Review – Sparkle and glitter at Strictly Ballroom
It's flamenco time at the milk bar.
Scott Hastings (Thomas Lacey) and Fran (Phoebe Panaretos) get working on the paso doble.
Strictly Ballroom the Musical
Produced by Global Creatures/Bazmark
Book by Baz Luhrmann and Craig Pearce
Original Score and arrangements Elliott Wheeler
Directed by Baz Luhrmann
Musical Director Daniel Edmonds
Queensland Performing Arts Centre
Season: continues until October 17. Running time: two hours forty minutes including interval. Bookings: QTIX 136 246 www.qpac.com.au
All that glisters is not gold - and there was plenty of non-gold glistering on the Lyric stage. The whole show, from curtains to costumes, and even the seats in the stalls sparkled with sequins, colour, and glitter – and the sky was dotted with shining stars. Designer Catherine Martin’s set and costumes were a delight for the eyes. I don’t think I have ever seen anything quite like Tina Sparkles’ pineapple costume!
The entire production shone in every aspect; casting, design, lighting, costume, songs, dance, music, and energy. The ten-piece band produced some great sounds too for some great songs – Happy Feet, Perhaps, Perhaps, Perhaps, a Life Lived in Fear, The Looks, The Charm was a lot of fun, a fast moving Yesterday’s Hero and of course Love is in the Air.
Baz Luhrmann’s hit movie transferred effortlessly to the stage with huge production numbers, romantic moments, flashing flamenco, and even a heart warming story to fill in between the dancing.
There’s Scott Hastings, amateur dance champion with a yearning to break away from the old-fashioned traditional steps and create his own choreography and the ultra-conservative judges panel. Scott comes from a family with a history of ballroom dancing and has been training since childhood.
Then we have down-trodden Dad Doug who handles maintenance at the ballroom dancing school and seems to be lost in a dream, pushy mum Shirley, pl;ayed by Heather Mitchell, who runs the school and is determined that Scott will become the Pan Pacific Champion. Then we have the dowdy but ambitious Fran, who we know will get to the ball in a gorgeous gown and will win the prince.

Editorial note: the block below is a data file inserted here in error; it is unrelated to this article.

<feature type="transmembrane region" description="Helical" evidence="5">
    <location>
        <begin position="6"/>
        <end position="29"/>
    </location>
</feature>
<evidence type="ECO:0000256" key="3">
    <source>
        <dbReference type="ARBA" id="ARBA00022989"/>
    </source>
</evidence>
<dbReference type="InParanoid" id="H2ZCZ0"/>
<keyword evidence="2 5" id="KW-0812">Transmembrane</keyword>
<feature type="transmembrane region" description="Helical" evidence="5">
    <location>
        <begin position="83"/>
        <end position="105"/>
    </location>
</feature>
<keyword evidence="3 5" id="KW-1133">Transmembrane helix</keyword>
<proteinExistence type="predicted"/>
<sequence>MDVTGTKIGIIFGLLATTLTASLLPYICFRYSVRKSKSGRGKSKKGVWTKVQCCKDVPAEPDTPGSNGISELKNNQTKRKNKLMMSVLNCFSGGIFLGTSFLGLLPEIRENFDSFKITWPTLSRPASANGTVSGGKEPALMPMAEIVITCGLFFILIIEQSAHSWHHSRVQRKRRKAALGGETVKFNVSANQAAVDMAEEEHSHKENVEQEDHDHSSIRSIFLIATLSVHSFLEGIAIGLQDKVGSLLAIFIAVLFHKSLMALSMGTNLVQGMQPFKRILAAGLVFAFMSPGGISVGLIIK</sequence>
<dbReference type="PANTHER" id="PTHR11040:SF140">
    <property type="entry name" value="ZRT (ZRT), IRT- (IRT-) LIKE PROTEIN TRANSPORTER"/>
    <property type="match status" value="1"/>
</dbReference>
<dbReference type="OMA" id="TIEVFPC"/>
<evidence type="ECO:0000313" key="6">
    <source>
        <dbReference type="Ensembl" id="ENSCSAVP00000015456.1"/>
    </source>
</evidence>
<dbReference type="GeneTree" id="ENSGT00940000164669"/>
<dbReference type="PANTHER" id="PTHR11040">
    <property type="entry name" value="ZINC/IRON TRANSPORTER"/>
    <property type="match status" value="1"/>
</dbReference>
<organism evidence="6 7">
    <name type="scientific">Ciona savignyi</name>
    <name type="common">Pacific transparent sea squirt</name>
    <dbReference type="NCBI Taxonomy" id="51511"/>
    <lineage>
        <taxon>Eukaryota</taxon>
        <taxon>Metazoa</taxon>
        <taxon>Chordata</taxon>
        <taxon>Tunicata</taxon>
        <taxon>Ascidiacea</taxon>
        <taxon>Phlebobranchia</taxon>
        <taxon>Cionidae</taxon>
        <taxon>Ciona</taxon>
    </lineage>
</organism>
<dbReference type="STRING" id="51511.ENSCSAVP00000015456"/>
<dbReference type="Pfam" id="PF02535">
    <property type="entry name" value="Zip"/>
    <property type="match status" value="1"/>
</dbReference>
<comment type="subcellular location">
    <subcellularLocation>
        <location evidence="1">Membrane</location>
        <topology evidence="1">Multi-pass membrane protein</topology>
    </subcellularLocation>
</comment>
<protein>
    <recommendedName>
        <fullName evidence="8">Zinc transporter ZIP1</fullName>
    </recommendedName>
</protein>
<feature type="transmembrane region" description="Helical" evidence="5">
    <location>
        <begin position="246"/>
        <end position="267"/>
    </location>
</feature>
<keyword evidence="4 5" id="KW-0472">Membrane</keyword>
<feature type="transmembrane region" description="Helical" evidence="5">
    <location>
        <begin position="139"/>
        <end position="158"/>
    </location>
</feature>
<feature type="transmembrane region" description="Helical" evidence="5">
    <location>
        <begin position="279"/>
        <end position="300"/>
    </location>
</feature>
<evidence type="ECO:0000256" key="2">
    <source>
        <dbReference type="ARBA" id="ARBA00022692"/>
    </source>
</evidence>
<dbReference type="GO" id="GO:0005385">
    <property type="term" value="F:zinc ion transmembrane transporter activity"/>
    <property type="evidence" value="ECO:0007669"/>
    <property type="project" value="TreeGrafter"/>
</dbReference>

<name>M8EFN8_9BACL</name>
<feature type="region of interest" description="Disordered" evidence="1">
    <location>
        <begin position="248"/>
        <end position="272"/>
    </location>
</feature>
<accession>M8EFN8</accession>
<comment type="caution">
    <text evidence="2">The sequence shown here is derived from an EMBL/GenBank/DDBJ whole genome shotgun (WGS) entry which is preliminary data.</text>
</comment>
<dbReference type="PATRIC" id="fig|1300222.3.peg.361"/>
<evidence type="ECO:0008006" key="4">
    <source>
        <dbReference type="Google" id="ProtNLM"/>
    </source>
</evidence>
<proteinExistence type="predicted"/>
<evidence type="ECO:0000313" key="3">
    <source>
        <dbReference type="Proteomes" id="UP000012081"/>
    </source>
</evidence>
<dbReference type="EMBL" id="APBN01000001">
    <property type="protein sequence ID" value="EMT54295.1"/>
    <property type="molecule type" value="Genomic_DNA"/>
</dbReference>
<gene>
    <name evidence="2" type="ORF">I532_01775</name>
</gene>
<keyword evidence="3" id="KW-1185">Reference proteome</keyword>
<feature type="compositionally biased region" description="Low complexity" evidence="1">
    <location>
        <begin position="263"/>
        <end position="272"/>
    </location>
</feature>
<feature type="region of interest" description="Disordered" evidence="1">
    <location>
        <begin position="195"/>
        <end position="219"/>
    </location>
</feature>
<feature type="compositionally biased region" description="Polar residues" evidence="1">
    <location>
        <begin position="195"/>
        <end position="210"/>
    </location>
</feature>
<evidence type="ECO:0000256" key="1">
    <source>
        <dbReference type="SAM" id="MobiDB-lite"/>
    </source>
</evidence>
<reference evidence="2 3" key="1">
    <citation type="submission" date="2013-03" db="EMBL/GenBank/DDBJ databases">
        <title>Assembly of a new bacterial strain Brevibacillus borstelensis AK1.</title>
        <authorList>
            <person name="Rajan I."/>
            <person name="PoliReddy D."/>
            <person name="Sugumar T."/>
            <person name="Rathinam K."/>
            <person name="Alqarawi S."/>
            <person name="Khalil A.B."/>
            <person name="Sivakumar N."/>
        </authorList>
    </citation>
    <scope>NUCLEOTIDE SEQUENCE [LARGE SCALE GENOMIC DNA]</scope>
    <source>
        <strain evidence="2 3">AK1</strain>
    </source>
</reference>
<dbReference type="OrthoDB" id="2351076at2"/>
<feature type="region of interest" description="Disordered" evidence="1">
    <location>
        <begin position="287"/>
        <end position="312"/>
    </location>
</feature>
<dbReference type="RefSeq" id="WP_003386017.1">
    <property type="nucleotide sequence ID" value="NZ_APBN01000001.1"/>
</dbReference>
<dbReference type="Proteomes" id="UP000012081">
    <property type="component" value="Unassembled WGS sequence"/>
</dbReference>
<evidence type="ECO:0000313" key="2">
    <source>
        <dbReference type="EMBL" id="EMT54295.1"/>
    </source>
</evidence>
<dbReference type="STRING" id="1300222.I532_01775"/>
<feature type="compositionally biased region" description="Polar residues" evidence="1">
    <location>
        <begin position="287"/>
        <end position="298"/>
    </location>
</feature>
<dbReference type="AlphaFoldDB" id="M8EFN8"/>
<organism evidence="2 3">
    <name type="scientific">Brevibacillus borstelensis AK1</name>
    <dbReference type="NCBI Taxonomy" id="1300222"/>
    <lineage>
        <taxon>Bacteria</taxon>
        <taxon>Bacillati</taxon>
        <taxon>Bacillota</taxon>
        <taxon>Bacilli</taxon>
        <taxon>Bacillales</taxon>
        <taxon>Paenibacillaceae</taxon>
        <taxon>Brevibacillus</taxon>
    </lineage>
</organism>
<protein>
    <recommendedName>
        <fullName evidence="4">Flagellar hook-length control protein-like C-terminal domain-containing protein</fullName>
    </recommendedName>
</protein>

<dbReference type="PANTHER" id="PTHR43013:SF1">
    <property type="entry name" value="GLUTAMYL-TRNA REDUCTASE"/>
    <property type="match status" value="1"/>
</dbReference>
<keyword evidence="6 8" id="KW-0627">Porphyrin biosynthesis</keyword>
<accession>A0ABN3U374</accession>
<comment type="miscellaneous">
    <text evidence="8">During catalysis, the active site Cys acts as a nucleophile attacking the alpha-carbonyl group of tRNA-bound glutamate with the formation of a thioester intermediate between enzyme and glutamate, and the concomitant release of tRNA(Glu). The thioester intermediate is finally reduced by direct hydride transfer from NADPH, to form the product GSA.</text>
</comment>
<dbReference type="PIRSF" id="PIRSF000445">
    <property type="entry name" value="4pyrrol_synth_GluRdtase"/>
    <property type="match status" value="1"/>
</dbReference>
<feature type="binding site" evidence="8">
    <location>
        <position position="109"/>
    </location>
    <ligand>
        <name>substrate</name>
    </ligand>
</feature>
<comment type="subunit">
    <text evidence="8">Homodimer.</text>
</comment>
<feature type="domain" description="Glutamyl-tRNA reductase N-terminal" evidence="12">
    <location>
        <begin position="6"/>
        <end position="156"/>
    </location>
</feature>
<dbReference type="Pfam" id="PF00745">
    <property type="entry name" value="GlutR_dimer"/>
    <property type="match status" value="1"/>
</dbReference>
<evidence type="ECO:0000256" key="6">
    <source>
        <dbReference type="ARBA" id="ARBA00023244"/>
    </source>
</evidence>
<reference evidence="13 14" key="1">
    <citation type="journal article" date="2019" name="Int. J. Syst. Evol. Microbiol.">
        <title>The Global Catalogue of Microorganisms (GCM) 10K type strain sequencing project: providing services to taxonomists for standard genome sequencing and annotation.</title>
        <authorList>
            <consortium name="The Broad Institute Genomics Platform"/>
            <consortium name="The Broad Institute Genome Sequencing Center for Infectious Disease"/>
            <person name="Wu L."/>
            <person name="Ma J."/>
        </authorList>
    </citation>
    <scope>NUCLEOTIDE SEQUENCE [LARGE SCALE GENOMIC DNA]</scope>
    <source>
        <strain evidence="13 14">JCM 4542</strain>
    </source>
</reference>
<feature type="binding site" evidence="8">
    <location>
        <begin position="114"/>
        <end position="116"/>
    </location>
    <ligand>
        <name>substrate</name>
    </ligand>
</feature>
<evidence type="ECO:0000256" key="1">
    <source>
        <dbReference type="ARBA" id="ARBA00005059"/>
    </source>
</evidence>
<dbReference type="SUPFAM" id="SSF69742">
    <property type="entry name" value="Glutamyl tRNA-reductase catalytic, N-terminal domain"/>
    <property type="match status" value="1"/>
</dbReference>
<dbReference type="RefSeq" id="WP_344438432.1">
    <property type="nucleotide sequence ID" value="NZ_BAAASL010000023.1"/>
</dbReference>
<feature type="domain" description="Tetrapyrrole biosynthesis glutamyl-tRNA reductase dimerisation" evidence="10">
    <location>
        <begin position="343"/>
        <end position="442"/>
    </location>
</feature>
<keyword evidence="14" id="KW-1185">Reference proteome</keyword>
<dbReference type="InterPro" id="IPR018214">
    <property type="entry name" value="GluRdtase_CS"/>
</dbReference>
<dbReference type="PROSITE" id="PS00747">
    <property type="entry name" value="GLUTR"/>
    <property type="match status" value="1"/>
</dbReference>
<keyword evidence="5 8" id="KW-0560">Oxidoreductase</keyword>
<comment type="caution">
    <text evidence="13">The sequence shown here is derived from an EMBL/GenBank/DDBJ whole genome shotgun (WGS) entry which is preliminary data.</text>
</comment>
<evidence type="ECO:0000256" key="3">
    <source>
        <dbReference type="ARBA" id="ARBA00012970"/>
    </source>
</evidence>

When Scott’s regular partner Liz, sick of his progressive moves, dumps him Fran starts her trip to the top.
Will the expert and the beginner make it to the Pan Pacifics or will the champion dancer Tina Sparkle, also suddenly partnerless, become Scott’s partner? And what is the mystery that dogs the competition?
All is gently revealed in between the amazing dance routines. The ballroom scenes are all glamour, but for me the highlight was when Scott meets Fran’s Spanish family and he learns the flamenco way to dance the paso doble in a fabulous sequence danced to Bizet’s music by Fernando Mira who played Fran’s father.
The set, lighting, and costumes were nicely subdued to contrast to the fiery music. It was a great performance.
Thomas Lacey played the frustrated Scott, a man torn between his dream and family loyalty. He has been a dancer since the age of two and is an established actor on stage and television. He has a great dance style and a good singing voice and was the perfect foil for Phoebe Panaretos’ Fran. They were terrific with their poignant solo Perhaps, Perhaps, Perhaps.
I enjoyed Darren Gilshenan’s low-key portrayal of the sad Doug and Robert Grubb’s nicely sleazy performance as the conniving Barry Fife.
I had a few problems with high pitched voices and must admit to being a bit confused by the ending. After a fantastic finale and a rousing Love is in the Air the audience rose to its feet as the company took the bows. Then audience members were pulled onto the stage for some more dancing, which left us standing with nowhere to go. Did we sit down again or make our way out?
It seemed a bit silly to extend the show after such a great finish.
It was all glamour and glitter in the Lyric stalls. (Photo Deanne Scott)